Donabedian defined process as "a set of activities that go on within and between practitioners and patients" (18). Accordingly, process measurement is not limited to treatment but can also examine processes of care before treatment (such as detection, access, and assessment), after phases of treatment (such as continuity across levels of care), and across sources of treatment (such as coordination among treaters, including a patient's prescribing clinician and therapist). Process measurement can also assess primary prevention in healthy populations. A seventh domain, patient safety, has been subject to increasing attention in recent years as research on the impact of medication errors and other safety concerns has accumulated (28). Measures have been developed for each of these domains in behavioral health, and each domain is highly important to one or more stakeholder groups (6).
Some process measures can be applied broadly to populations, across diagnostic categories and demographic groups. Others are condition specific. In the selection of core measures, a wealth of data describing mental illness in populations is available for setting priorities among clinical disorders. National epidemiological studies have identified highly prevalent conditions, such as major depression, substance abuse, and several anxiety disorders (29). Bipolar disorder, schizophrenia, and obsessive-compulsive disorder are less prevalent but warrant consideration because of their impact on functioning—the three conditions rank among the ten leading causes of disability worldwide, as measured in years lived with a disability (30).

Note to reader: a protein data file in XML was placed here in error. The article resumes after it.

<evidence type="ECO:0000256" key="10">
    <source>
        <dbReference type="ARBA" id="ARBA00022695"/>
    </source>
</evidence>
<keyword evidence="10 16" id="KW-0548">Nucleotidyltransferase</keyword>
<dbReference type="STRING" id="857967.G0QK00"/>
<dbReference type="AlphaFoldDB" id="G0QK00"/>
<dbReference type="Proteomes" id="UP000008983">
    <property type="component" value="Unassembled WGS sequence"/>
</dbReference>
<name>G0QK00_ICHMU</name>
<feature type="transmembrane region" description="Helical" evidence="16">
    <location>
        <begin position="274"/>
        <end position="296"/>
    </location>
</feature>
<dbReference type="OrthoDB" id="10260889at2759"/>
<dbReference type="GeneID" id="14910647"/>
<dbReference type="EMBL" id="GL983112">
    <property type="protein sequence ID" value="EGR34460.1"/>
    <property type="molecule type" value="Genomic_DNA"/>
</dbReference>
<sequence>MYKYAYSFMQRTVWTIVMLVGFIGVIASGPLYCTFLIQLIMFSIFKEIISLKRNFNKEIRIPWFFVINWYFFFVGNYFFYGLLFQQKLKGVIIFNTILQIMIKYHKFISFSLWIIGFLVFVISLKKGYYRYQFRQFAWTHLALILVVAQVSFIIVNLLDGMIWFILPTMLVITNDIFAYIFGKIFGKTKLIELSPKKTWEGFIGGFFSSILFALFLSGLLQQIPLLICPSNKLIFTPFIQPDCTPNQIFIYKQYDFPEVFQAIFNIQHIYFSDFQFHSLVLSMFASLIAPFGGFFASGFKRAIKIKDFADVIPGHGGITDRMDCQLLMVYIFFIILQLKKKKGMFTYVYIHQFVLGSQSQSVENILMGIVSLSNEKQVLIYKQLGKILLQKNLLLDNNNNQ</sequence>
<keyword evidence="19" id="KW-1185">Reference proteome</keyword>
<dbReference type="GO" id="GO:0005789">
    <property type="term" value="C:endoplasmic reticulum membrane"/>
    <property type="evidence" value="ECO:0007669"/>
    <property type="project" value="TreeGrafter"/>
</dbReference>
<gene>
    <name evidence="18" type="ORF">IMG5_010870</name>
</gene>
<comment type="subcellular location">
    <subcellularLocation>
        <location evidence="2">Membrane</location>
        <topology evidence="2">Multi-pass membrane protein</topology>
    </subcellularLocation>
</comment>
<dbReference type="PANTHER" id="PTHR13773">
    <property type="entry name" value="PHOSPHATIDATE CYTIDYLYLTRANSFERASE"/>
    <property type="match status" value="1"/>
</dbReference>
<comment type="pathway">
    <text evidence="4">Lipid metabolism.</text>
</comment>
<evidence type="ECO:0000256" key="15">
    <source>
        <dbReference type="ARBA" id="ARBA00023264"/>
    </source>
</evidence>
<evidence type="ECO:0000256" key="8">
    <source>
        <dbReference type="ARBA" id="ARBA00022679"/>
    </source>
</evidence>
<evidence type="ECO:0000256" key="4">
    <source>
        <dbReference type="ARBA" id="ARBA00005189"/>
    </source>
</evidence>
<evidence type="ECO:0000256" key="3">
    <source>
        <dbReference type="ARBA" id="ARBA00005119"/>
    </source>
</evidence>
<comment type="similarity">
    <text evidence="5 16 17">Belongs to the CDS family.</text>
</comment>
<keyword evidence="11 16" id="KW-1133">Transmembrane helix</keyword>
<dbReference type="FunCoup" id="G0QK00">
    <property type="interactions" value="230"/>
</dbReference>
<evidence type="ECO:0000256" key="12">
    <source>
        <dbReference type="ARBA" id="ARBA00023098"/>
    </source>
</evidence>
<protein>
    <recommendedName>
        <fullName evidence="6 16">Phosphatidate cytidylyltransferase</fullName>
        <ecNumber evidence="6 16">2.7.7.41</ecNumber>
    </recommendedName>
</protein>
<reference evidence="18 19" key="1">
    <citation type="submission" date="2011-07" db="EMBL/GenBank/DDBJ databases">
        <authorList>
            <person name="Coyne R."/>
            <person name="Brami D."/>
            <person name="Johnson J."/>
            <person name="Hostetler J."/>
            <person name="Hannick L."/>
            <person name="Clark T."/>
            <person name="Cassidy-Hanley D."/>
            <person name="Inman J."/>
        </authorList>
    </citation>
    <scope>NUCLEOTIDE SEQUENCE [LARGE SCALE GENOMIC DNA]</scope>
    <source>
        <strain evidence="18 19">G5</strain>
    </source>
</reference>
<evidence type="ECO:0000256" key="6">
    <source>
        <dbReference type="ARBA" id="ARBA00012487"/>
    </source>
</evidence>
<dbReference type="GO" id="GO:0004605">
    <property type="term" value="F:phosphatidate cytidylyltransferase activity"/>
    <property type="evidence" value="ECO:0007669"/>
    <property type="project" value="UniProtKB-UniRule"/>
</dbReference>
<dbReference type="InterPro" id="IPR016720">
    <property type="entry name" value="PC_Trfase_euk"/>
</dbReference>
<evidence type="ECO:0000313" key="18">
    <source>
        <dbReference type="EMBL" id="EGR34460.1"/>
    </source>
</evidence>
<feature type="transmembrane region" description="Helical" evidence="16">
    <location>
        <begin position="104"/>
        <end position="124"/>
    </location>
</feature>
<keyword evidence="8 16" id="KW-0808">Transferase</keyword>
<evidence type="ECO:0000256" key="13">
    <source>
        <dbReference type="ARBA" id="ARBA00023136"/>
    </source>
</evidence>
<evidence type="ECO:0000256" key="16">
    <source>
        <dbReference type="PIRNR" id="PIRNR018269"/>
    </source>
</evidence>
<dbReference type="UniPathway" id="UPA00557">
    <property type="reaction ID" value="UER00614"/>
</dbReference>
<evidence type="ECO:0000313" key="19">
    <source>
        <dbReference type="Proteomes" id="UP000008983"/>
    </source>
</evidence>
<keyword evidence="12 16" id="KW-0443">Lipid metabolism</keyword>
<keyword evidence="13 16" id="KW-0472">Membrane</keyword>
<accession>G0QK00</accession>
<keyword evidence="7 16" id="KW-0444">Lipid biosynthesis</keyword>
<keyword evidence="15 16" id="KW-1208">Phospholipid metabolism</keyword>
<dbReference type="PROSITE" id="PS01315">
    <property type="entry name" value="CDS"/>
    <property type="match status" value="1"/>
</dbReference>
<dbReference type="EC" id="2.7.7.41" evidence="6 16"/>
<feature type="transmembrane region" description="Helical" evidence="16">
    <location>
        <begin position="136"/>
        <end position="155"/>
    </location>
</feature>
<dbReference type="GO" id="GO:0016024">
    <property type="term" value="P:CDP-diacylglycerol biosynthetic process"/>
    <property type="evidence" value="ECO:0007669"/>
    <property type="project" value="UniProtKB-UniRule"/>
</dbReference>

Although measurement often focuses on acute illness, Wagner and associates (31) have pointed out the need to assess and improve management of chronic conditions. The selection of measures should focus first on conditions that have clearly effective treatments and for which the quality of care can be decisive. Medical and substance use problems commonly co-occur with mental illness and should also be a priority for measurement and quality improvement. Comorbid illnesses among persons who have primary psychiatric conditions are frequently undetected, inadequately treated, and associated with poorer outcomes (32,33,34,35).
Diagnosis alone does not adequately capture population characteristics that are relevant in identifying what to measure. Research studies have highlighted quality-of-care problems experienced by groups who may have a limited ability to advocate for themselves and to navigate an increasingly complex health care system. These more vulnerable population groups include children (36), elderly persons (37,38), and persons with severe and persistent mental illness (39). Moreover, an expanding body of literature has documented disparities in health care among racial and ethnic minorities (40,41). Geographic variation in the concentration of mental health clinicians has also led to problems with access and quality in rural areas (42,43).